Passing up profitability for growth can be a challenging decision, especially when your organization is self-funded or financed by personal debt (vs. VC backed). 
However, I think a willingness to assume the risk when others won't, especially when faced with enormous market potential, is one of the things that separates the good companies from the great ones.  
Thanks for the insight, as always. 

posted on Friday, February 27, 2009 at 2:48 PM by Paul Roetzer

Spot on. 
- Vasudev 

posted on Friday, February 27, 2009 at 5:54 PM by Vasudev Ram

I solve the problem of profitability by working on things that people are already accustomed to paying for. So, I don't have to think about convincing people to pay for my product or service. All I have to do is to convince people to choose mine over my competitors'.

posted on Saturday, February 28, 2009 at 10:10 AM by Syed Rayhan

I had no idea that you were a South Park fan!? HA. 
This article really reminds me of a book I read last semester in graduate school "The Goal". Such a great book, but for those that haven't read it basically it's the idea that there is this company that is completely going down the tube and everyone is so worried about efficiency, work flow, and producing new products that they completely forget to align their business about the main function of a business, TO MAKE MONEY! In fact they run all these overly complicated reports and have these advanced robots to do things, but they completely forget that they are trying to produce things to make money instead of just producing them as efficiently and quickly as possible even when this isn't the market demand.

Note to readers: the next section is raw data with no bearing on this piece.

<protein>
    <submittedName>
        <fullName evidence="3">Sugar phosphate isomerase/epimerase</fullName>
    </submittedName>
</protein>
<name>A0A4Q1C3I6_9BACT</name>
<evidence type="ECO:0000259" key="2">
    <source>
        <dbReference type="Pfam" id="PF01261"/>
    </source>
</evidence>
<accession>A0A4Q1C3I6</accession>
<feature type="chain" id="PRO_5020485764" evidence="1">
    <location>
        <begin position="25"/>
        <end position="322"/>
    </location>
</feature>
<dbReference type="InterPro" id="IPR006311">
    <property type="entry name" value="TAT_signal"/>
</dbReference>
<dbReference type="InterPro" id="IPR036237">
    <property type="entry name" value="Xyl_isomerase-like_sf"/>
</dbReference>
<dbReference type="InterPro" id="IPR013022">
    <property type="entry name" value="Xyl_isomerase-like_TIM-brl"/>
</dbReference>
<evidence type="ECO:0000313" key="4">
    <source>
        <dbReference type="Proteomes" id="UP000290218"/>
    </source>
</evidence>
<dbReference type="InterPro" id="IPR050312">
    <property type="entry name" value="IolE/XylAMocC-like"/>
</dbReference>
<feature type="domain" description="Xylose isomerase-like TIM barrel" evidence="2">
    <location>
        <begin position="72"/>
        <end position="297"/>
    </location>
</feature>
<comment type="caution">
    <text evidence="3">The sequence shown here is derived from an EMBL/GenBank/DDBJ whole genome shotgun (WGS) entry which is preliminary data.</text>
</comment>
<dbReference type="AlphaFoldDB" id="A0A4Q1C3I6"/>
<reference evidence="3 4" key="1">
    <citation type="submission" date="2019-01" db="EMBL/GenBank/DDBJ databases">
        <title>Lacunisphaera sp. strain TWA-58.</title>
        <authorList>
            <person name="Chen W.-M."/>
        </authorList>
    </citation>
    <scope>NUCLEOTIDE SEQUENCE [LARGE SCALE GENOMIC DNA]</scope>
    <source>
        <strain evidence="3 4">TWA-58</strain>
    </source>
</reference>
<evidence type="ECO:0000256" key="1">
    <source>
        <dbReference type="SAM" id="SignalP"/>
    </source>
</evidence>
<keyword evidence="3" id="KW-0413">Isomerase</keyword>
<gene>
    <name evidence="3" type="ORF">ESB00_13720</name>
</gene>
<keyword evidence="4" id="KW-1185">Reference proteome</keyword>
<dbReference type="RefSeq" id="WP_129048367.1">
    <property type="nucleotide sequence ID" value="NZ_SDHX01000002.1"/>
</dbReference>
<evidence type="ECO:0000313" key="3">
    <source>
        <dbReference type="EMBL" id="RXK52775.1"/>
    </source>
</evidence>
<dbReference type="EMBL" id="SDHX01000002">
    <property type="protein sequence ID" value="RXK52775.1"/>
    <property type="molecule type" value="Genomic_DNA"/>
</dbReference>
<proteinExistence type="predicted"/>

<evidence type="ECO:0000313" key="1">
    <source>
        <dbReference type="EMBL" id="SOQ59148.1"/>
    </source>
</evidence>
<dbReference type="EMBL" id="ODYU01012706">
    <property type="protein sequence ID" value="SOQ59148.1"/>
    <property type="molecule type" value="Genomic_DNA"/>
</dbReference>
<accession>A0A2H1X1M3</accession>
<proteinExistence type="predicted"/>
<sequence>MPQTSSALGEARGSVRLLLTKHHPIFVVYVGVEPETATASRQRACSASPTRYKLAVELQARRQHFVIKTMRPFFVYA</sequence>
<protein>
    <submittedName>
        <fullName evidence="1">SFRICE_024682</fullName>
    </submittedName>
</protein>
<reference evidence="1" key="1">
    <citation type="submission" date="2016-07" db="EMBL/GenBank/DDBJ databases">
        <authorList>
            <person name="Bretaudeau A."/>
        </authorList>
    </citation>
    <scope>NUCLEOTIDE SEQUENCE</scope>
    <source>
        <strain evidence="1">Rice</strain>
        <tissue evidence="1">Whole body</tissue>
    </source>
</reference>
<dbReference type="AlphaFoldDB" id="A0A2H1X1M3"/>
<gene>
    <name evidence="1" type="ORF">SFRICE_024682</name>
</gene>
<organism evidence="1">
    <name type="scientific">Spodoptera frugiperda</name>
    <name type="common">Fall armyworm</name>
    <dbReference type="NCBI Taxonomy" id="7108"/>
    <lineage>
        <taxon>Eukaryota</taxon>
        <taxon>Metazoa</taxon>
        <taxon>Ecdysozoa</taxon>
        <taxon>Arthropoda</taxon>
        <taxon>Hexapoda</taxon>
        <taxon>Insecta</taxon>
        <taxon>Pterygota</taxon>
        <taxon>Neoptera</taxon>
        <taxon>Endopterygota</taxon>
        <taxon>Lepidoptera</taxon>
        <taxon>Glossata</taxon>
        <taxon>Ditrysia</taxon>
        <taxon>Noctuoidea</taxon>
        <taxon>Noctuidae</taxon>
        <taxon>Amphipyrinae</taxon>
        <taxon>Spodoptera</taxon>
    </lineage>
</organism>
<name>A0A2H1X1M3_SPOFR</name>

posted on Saturday, February 28, 2009 at 6:28 PM by Kyle James

I have a simple approach always continue to strive to get more out of people, customers and cash. Profitability is often talked about however I am often skeptical, because accounting figures can be manipulated to read better than any science fiction novel. Hard cash is always a great bed to build a business on. And I am sure that this is what you are intimating towards. Most people focus on the numbers turnover, volume, etc. More sales orientated. And what really matters is ... are you making any "real money".

posted on Sunday, March 01, 2009 at 3:34 PM by Philippa

Irrespective of wasting time on thinking too much about profitable business models.  
One should just start ,its better than wasting time thinking too much. 
Start acting ,build it , launch it and learn (portal ideas). 
Each step we do learn a lot, that things are not shiny as we thought ,  
All our Excel sheet figures where bull shit. Users are not attracted. 
At this point you figure our the real problems which you face. 
Filter our the troubling aspects .